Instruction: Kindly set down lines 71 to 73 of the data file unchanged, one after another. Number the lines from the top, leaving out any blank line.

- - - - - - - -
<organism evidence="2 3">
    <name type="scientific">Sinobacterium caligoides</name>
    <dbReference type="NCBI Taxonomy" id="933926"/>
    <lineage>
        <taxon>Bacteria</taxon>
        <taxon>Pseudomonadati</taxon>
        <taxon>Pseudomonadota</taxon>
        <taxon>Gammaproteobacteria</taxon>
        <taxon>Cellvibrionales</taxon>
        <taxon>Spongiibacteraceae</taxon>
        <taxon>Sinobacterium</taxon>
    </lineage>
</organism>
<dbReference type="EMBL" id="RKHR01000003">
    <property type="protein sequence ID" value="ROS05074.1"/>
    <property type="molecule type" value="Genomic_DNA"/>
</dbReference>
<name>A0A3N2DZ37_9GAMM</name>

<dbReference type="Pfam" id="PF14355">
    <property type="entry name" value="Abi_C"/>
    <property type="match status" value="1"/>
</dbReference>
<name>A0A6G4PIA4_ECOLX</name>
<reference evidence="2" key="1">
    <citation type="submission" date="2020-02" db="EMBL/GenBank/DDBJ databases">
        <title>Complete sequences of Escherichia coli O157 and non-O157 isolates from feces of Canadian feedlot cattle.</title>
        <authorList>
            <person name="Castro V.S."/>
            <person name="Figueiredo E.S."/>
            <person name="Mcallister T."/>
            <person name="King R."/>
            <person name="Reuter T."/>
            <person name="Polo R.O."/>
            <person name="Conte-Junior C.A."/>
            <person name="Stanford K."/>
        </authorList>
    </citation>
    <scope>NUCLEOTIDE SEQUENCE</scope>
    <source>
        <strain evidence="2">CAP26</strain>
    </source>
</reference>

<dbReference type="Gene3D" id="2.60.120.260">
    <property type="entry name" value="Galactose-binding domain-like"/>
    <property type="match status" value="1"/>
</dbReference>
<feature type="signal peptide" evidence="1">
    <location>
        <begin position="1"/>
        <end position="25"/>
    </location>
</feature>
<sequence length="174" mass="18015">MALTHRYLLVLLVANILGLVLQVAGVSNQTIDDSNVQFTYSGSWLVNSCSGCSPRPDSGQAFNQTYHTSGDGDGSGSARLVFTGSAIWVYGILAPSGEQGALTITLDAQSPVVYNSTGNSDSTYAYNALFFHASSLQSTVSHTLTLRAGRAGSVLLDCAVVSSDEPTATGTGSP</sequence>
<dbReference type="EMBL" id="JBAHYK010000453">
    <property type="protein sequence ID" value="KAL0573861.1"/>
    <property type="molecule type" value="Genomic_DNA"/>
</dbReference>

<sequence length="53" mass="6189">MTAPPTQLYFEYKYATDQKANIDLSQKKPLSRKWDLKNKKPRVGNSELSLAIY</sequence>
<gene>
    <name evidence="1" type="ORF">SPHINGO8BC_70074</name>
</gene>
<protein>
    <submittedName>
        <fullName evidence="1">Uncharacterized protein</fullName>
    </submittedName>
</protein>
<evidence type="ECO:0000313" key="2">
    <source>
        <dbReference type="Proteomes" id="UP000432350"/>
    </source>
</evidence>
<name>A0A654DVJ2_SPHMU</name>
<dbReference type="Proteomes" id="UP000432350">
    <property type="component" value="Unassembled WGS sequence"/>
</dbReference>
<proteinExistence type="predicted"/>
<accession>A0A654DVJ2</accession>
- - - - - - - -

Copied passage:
</evidence>
<name>A0A654DVJ2_SPHMU</name>
<dbReference type="Proteomes" id="UP000432350">